A roundup of stuff that wouldn’t necessarily make it on the blog, but is worth noting:
• We’ve had several discussions about the city’s smoking ban, but no matter how strict it is, it isn’t this strict. A San Francisco suburb has forbidden smoking in any apartment that shares a floor or ceiling with another apartment, and the law includes condominiums. The impetus for the ban? Not publicity-seeking politicians or public health officials, but a group of retirees who lobbied the suburb to stop secondhand smoke from drifting into their apartments from the neighbors’ places.
• Retail development is the theme of the week, so how about this? If your strip centers are fading, why not a Hooters or Hooters-style restaurant? Turns out that in the recession, chains like Hooter’s, Twin Peaks, and Bone Daddy’s are gaining ground. And Texas, where the sole Hooters’ franchisee is both the chain’s sales leader and No. 1 in locations nationally, is a prime market for what is being called the "breastaurant" concept.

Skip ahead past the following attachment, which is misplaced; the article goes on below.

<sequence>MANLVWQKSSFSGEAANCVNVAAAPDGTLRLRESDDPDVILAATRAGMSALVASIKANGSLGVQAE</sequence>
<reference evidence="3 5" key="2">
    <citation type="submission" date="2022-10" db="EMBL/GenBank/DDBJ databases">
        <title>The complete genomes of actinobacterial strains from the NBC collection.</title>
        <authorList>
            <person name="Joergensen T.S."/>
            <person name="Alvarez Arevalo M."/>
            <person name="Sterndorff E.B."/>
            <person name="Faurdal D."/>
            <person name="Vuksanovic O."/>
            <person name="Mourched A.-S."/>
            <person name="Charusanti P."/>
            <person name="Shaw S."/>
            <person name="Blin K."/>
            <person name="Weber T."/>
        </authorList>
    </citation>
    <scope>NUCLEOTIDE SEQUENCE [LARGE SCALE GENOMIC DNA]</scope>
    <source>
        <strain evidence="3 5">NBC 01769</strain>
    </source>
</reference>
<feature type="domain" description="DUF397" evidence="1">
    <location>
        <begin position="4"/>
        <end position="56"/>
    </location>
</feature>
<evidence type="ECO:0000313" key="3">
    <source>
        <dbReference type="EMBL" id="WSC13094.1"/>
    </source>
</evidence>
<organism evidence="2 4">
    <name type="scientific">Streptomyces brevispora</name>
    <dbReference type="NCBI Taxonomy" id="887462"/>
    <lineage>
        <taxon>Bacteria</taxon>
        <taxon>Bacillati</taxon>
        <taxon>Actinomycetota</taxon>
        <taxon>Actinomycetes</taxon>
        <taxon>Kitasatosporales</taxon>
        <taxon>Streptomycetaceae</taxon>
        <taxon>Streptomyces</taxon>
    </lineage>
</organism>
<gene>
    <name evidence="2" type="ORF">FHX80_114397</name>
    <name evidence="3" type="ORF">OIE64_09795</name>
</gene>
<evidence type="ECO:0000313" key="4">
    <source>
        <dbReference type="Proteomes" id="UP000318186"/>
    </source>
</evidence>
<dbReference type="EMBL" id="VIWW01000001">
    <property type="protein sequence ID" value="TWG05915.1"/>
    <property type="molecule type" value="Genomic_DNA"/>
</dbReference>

• What do you do when a woman – who has abused her children – is apparently suffering from a rare disease called Munchausen by proxy? Shake your head in disbelief. In Munchausen syndrome, patients exaggerate or create false symptoms for themselves. In Munchausen by proxy, they do it for others, just as an Ellis County woman did for her three daughters. She convinced doctors that the girls suffered from cerebral palsy, cystic fibrosis, headaches and seizures. I wrote a story about Munchausen and Munchausen by proxy several years ago, and it’s easily the strangest thing I’ve ever seen. One doctor told me that it’s almost impossible to diagnose, since few doctors have actually seen a case – and who wants to tell a patient they’re making the whole thing up?
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